I’d like to think in a lot of respects, I’ve contributed to the older gentlemen who are in my business really learning how a workplace can evolve from that more traditional, you know, I should be at my desk first before everybody else and I should be last to leave.


Hilary Lamb: You had open conversations did you with your board, or with other senior members of the leadership members of Tulloch Wines when you took over, and were quite explicit about the way that you wanted to work and how your family was going to be part of your work life balance?


Christina Tulloch: Yes, I did. I was living in a different place physically to where the business was, so I got the opportunity to show really early on that didn’t have to be a barrier. So, I don’t know whether I discussed it with the board, but I just sort of told them that that was the way it was going to be.


Hilary Lamb: Well, I think that’s quite brave. We do hear a lot of women struggling with those open conversations. They just try and hide the fact that they’ve got families, and it causes a lot of stress. So, we do encourage people to have those open conversations. It gets the conversation out there, so you can address it. Also, it does enlighten some of the August males in the leadership chain that, you know, women do have different responsibilities still in 2020.

Christina, you’ve talked about that and you had open conversations, but what was the reality of it? Was the reality that there were still different expectations though? Was the reality that there were some times that you were unable to perhaps give your role as a CEO in your eyes or in other people’s eyes? What kind of barriers specifically did you come across during that time?


Christina Tulloch: One that really sticks to mind was that when I was about to be made CEO I announced I was pregnant.  And they said to me, “Well, why don’t we revisit that when you come back from maternity leave?”.


Hilary Lamb: Timing. Timing.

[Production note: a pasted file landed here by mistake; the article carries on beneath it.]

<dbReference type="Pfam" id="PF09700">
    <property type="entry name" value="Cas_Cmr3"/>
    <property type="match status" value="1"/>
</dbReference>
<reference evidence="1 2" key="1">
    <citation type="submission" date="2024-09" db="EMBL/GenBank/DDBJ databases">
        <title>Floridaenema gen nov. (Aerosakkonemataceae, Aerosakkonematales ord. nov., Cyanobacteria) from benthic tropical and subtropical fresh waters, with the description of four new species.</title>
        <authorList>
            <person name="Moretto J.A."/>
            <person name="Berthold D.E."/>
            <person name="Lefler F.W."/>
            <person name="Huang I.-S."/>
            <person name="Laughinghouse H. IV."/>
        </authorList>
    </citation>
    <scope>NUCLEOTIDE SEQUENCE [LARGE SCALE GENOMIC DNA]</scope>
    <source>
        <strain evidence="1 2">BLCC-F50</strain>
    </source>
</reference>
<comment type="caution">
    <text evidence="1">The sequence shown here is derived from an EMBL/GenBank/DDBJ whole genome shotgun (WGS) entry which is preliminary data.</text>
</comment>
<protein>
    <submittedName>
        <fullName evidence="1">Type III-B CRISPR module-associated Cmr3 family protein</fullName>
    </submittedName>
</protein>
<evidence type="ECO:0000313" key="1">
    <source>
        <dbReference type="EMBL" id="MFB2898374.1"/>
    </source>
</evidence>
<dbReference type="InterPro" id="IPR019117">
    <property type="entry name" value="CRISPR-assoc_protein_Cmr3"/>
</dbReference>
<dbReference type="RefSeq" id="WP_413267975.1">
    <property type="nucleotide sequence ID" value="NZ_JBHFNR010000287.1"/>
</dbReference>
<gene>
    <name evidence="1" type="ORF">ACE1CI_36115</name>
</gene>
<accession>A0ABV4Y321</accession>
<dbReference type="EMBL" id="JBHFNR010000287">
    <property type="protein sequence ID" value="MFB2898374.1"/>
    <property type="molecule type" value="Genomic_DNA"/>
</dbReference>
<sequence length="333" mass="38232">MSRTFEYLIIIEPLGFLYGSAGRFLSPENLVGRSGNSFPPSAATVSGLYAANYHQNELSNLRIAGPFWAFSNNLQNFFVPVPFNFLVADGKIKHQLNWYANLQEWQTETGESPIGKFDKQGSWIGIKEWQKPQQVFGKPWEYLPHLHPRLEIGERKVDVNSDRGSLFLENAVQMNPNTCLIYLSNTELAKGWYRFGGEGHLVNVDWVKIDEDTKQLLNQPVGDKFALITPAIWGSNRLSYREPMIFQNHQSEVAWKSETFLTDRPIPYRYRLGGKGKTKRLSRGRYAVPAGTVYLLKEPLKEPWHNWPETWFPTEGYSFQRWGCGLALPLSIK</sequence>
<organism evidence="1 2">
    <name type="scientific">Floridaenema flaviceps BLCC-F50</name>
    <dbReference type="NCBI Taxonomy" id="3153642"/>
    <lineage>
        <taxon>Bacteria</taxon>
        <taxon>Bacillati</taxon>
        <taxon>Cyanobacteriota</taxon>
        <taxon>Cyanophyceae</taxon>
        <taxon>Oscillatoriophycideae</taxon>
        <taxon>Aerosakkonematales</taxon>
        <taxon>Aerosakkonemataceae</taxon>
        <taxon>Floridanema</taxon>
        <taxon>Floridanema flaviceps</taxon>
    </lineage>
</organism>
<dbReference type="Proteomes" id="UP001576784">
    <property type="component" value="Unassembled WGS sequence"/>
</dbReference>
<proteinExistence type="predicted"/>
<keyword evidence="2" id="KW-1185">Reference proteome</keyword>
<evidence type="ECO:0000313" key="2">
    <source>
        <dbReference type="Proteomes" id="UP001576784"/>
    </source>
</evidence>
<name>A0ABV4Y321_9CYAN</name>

Christina Tulloch:  If we’re not doing this now, I won’t be coming back from maternity leave, because I’ve already had one child and this company was absolutely fine. You had access to me and I negotiated very specific causes around my maternity leave, and the contact and what they could expect from me. I was just like, no, that’s not the way this is going to happen. I remember that being a bit of a sticking point, and I was like, that’s crazy that they would think this. The fact that I’m about to have a baby is in some way a negative, because I’d already proven that I’d done it once and everything had been seamless.

I was sort of dumbfounded that it’s like, why have you not learned that this isn’t going to be an issue, that this isn’t a barrier to me? Running a really successful business, and more to the point, what kind of a leader am I if I can’t step away from the business for a couple of months. If everything falls apart, then forget about whether I’m a male or a female, I’m just not very good at my job.


Hilary Lamb: Did you find that it was a challenge for the board to understand your position? Was it something that they kept pushing back on? Or once you’ve opened their eyes to the fact, some of the conversations you’ve just been quite explicit about, did you find that they then accepted that, or did that take a while for them to convince them that your way was the right way?


Christina Tulloch: I don’t know if I’ve ever fully convinced them. The financial results for the company speak for themselves, but as for a woman’s place in running a company, I don’t know if I’ve completely convinced them of that.

It was almost a bit tricky too, because my father was my boss for some of that time as well. It inevitably put him in a slightly awkward position, because he’s kind of like “she’s my daughter, so I want her to go off and have time with her children, but I also want someone to be here leading the company”.

I think my father always generally thought that a woman’s place was in the house. That’s how I was raised. My mum stayed at home and my father was at work. Then he had three daughters, so he had to change his attitude pretty quickly and he made sure we all got an excellent education and we all did secondary education after that.

I don’t think that generation of men will really ever get it. They tolerate it. They understand it, that it’s happening, and with increasing regularity that women can do all of those things.

I think in some respects, to be honest with you, Hilary, I think they’re dumbfounded by it, because I genuinely don’t think they believed they could do it. They don’t believe they could raise a family, and take on all of the caring roles, as well as running a company.


Hilary Lamb: It’s interesting, isn’t it? They said that COVID is going to have some silver linings. I think one of those silver linings is when men are working from home, and they do see all the different responsibilities that women have to handle, and whether that is looking after children, looking after aged care, parents, running around, household chores and duties. I think their eyes have been opened a lot in that regard during this process from working from home.